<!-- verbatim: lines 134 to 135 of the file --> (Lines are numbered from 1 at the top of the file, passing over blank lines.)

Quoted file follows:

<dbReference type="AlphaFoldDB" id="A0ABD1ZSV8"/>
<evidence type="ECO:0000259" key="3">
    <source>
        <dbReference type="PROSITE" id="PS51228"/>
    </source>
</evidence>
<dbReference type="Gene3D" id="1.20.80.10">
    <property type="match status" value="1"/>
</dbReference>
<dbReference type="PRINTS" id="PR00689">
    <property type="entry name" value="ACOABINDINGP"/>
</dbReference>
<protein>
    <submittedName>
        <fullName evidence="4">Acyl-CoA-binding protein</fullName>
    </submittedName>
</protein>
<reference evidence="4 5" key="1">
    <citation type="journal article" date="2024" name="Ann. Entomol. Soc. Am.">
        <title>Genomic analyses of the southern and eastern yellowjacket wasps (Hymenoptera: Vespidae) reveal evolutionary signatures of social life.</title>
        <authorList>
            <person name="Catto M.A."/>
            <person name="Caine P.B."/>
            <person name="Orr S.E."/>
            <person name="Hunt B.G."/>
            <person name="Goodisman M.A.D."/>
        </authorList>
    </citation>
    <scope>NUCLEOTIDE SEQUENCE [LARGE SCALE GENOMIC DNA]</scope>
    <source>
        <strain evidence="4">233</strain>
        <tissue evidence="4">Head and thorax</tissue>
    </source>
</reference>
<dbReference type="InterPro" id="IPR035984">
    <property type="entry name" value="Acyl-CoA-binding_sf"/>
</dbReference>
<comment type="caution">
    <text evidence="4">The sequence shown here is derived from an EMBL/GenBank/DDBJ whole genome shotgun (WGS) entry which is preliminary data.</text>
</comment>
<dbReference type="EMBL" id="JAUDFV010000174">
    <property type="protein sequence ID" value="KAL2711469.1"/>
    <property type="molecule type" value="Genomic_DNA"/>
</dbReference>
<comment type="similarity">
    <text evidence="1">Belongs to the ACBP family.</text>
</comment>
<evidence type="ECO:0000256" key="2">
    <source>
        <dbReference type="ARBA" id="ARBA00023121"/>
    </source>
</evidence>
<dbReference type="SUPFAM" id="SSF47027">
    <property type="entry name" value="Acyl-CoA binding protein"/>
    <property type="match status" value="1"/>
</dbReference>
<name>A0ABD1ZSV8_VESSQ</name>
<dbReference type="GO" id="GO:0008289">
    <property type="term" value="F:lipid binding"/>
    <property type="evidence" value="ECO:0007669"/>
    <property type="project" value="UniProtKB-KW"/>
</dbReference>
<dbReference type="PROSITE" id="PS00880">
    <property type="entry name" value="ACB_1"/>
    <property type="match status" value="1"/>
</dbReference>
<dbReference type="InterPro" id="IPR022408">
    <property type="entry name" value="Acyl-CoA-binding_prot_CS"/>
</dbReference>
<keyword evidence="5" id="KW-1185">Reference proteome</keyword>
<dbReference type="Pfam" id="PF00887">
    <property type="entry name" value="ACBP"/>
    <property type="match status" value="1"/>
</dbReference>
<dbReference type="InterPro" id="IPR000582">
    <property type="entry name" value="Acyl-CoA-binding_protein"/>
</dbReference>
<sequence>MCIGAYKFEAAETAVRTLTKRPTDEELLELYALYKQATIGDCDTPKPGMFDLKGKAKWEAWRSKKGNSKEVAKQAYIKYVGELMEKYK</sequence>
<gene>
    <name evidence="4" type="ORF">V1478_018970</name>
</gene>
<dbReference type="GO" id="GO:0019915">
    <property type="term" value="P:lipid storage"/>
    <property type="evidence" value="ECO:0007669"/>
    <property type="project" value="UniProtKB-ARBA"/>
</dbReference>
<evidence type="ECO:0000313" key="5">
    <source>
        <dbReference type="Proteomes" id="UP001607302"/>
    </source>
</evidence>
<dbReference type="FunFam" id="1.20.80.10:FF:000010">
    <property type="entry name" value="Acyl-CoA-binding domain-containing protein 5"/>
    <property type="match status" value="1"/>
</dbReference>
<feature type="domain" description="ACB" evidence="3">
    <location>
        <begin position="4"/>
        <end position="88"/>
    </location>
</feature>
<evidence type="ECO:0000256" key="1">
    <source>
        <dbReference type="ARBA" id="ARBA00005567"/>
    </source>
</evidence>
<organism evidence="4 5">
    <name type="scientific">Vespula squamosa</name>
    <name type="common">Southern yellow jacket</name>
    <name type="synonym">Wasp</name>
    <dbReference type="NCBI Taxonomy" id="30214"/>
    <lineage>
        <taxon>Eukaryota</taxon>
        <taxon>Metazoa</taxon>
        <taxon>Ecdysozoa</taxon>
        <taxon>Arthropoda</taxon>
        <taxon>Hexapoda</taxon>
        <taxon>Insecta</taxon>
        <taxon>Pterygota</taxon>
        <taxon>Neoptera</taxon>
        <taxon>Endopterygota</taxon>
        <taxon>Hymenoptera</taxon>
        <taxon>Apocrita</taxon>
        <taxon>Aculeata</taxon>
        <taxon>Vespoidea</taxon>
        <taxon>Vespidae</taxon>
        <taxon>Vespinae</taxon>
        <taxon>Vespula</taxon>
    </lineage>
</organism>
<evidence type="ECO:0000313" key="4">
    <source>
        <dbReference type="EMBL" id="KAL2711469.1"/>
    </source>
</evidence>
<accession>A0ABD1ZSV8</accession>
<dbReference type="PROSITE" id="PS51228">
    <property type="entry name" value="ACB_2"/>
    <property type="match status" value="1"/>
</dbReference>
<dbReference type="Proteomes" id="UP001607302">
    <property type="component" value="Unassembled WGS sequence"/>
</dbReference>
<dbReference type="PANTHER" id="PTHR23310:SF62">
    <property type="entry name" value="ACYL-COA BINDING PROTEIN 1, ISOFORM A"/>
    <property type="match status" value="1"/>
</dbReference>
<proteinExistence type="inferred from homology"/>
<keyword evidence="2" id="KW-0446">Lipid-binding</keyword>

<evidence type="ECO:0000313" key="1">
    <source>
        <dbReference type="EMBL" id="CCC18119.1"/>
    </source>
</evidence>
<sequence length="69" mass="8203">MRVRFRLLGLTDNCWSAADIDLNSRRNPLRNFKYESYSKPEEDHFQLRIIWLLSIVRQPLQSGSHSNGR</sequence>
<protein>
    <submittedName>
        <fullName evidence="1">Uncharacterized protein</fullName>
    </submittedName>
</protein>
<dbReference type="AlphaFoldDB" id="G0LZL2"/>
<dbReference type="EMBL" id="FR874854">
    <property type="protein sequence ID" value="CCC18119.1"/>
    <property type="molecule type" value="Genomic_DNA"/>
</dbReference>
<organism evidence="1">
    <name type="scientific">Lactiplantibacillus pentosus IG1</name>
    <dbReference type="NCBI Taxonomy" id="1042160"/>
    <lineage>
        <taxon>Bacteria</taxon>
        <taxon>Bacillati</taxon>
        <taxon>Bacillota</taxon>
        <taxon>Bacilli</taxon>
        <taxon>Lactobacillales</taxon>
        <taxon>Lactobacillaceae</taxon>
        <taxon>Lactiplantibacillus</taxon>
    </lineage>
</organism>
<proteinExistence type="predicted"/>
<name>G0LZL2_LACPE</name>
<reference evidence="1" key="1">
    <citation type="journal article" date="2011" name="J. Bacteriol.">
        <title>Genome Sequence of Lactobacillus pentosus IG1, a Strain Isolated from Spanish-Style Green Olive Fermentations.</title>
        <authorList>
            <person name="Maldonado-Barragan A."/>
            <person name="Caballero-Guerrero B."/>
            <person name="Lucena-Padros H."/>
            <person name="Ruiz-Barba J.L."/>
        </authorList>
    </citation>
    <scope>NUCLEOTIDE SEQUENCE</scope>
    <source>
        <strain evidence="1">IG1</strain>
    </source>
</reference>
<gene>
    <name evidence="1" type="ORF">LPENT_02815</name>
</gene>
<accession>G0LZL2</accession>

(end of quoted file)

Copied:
    </source>
</evidence>